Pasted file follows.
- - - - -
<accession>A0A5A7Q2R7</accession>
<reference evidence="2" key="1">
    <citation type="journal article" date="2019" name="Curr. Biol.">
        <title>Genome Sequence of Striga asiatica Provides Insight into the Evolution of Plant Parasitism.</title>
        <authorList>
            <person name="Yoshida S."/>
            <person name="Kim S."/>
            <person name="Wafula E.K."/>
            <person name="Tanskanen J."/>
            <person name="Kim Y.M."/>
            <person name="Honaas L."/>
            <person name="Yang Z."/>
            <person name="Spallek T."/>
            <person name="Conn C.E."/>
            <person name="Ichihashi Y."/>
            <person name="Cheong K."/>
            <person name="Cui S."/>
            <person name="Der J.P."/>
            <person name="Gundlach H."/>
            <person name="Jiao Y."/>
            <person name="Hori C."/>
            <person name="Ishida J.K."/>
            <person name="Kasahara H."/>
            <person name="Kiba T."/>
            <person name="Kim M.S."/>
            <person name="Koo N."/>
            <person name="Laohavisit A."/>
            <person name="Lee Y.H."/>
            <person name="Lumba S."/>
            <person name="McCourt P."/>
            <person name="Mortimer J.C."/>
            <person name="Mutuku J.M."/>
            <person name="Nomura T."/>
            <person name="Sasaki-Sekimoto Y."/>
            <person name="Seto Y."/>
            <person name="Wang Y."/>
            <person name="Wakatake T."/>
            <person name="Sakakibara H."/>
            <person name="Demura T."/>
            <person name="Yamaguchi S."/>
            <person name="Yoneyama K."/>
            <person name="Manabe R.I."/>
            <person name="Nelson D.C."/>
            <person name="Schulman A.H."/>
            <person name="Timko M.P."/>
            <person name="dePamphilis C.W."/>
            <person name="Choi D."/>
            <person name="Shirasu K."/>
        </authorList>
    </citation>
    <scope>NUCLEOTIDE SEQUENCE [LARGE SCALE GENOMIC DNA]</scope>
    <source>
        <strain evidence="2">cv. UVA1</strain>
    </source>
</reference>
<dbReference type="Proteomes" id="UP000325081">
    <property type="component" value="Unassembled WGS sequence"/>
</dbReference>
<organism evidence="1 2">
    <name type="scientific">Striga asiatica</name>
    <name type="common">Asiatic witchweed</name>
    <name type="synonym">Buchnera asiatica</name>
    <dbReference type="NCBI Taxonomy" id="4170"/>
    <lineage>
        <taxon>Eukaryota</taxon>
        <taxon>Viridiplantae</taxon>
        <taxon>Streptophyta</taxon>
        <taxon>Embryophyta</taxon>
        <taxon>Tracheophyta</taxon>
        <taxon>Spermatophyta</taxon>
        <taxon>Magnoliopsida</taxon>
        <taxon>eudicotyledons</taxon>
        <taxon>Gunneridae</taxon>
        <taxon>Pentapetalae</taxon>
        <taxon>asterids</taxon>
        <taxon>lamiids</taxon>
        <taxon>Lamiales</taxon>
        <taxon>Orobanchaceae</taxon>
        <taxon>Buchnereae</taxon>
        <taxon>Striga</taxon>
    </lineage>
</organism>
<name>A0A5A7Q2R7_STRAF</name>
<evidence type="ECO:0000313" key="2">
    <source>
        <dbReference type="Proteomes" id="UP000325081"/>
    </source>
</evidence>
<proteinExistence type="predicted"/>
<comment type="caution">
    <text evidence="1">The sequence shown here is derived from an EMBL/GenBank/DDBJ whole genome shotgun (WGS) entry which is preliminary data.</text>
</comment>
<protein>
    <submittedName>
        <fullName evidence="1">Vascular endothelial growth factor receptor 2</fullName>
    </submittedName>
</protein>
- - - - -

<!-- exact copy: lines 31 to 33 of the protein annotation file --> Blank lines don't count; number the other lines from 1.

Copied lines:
            <person name="Mortimer J.C."/>
            <person name="Mutuku J.M."/>
            <person name="Nomura T."/>